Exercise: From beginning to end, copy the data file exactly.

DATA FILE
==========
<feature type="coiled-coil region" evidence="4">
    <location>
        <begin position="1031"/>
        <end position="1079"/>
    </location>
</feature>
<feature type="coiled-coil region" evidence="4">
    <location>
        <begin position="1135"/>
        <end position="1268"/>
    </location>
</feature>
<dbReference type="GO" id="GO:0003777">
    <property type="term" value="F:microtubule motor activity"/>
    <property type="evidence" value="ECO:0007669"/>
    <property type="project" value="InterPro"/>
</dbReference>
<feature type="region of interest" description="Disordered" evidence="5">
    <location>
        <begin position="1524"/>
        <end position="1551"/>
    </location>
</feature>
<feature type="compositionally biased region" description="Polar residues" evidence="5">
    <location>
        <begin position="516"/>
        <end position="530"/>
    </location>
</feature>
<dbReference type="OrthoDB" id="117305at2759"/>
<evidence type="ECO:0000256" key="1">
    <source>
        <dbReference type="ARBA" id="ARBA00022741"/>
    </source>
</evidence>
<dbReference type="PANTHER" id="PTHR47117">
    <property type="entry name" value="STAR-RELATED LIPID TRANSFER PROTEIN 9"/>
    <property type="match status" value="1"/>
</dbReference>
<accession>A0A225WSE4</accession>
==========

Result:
<feature type="coiled-coil region" evidence="4">
    <location>
        <begin position="1031"/>
        <end position="1079"/>
    </location>
</feature>
<feature type="coiled-coil region" evidence="4">
    <location>
        <begin position="1135"/>
        <end position="1268"/>
    </location>
</feature>
<dbReference type="GO" id="GO:0003777">
    <property type="term" value="F:microtubule motor activity"/>
    <property type="evidence" value="ECO:0007669"/>
    <property type="project" value="InterPro"/>
</dbReference>
<feature type="region of interest" description="Disordered" evidence="5">
    <location>
        <begin position="1524"/>
        <end position="1551"/>
    </location>
</feature>
<feature type="compositionally biased region" description="Polar residues" evidence="5">
    <location>
        <begin position="516"/>
        <end position="530"/>
    </location>
</feature>
<dbReference type="OrthoDB" id="117305at2759"/>
<evidence type="ECO:0000256" key="1">
    <source>
        <dbReference type="ARBA" id="ARBA00022741"/>
    </source>
</evidence>
<dbReference type="PANTHER" id="PTHR47117">
    <property type="entry name" value="STAR-RELATED LIPID TRANSFER PROTEIN 9"/>
    <property type="match status" value="1"/>
</dbReference>
<accession>A0A225WSE4</accession>